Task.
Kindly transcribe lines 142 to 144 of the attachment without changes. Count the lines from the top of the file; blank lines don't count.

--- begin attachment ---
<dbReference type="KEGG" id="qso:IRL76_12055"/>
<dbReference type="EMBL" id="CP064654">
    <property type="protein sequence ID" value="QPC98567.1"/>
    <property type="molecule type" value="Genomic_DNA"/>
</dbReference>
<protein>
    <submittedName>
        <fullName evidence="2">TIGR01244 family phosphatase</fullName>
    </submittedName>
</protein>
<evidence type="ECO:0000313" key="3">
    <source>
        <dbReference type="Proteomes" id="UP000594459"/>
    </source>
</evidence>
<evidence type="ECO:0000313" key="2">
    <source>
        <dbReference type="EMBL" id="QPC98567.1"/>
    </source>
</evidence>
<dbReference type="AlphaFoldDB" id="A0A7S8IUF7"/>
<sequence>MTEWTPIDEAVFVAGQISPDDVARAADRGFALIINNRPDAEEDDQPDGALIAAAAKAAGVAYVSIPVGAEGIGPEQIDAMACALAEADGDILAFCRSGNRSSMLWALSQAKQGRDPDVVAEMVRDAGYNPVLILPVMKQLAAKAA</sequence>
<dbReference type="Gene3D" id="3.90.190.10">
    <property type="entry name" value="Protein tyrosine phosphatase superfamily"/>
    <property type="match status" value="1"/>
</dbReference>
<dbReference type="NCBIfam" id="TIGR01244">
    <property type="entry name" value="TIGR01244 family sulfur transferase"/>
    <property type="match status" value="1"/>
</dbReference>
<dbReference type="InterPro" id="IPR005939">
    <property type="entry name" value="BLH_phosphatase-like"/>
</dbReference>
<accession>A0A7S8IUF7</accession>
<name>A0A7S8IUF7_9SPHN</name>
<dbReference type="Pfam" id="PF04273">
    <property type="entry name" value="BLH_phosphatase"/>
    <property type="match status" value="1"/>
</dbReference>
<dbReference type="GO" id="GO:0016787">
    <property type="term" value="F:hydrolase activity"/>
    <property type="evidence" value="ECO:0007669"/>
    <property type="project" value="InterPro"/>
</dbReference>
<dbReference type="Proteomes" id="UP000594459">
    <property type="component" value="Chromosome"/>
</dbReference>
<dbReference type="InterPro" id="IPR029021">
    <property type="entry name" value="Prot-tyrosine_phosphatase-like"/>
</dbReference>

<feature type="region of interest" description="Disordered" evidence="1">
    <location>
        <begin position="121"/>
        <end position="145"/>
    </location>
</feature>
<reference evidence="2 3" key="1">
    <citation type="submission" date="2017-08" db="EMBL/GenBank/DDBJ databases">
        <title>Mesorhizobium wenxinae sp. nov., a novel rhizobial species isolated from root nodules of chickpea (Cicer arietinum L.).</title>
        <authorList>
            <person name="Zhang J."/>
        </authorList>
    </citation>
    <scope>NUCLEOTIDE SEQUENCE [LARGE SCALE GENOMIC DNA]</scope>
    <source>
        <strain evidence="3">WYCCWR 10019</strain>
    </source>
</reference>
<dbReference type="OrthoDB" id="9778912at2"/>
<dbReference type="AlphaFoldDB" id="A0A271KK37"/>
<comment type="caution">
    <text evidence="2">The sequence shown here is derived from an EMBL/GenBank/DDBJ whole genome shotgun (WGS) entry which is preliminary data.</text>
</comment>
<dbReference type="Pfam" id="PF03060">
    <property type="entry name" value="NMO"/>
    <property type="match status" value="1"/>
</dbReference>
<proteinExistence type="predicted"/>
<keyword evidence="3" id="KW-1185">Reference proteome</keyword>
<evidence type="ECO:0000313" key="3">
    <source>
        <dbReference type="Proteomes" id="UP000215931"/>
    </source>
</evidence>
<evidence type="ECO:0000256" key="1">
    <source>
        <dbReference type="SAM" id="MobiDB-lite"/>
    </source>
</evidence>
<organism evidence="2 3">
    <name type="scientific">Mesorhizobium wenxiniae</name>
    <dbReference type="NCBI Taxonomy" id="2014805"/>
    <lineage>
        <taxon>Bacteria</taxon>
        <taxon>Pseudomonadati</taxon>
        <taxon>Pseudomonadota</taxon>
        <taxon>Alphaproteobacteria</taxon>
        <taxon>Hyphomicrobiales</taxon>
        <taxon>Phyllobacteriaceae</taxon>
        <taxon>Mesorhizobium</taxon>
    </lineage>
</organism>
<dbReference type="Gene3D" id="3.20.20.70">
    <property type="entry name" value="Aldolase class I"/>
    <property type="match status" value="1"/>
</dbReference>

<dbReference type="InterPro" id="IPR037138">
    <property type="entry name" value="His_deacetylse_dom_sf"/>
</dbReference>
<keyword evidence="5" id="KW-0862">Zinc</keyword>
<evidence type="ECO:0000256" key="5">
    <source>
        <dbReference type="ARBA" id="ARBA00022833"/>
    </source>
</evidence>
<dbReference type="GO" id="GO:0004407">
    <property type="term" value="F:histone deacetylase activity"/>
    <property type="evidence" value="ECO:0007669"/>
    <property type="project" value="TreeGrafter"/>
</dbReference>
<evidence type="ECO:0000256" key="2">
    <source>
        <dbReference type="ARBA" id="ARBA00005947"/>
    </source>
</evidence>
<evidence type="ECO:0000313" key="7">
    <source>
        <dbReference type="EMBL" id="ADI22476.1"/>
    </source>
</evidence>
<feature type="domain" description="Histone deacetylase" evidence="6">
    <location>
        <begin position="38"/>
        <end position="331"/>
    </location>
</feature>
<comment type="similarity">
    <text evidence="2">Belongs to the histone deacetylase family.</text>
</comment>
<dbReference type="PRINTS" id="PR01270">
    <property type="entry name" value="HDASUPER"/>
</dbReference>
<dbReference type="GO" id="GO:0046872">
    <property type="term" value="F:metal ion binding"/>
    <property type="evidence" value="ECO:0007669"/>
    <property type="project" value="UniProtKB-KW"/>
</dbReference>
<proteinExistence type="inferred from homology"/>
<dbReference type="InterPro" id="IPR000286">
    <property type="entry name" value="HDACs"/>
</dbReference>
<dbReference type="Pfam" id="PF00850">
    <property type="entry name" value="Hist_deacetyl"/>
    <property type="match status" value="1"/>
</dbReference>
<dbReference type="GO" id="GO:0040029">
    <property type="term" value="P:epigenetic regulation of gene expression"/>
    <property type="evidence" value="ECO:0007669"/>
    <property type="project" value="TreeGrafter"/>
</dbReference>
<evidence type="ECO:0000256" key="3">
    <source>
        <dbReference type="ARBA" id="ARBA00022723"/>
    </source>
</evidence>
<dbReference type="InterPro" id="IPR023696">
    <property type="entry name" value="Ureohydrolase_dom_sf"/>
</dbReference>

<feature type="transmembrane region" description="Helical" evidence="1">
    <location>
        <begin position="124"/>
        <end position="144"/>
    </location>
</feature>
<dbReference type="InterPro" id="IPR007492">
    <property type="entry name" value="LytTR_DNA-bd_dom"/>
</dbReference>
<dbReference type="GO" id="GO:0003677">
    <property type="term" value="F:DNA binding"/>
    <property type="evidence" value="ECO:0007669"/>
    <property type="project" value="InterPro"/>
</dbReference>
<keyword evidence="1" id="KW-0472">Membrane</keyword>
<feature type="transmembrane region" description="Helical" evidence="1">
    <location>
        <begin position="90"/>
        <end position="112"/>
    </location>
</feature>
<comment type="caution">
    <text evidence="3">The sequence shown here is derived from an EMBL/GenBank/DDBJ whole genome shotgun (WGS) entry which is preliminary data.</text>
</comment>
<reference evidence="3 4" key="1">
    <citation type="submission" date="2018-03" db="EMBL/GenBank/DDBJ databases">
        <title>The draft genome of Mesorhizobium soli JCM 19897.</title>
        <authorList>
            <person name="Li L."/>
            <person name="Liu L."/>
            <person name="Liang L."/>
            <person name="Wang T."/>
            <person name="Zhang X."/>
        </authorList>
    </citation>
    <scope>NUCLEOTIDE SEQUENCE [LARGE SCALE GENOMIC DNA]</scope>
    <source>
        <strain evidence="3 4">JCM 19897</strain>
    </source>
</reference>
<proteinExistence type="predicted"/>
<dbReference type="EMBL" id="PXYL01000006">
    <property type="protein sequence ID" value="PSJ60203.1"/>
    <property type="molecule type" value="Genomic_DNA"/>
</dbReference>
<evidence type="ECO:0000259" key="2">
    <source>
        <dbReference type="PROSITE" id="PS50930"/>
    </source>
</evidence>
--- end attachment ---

</dbReference>
<dbReference type="GO" id="GO:0046872">
    <property type="term" value="F:metal ion binding"/>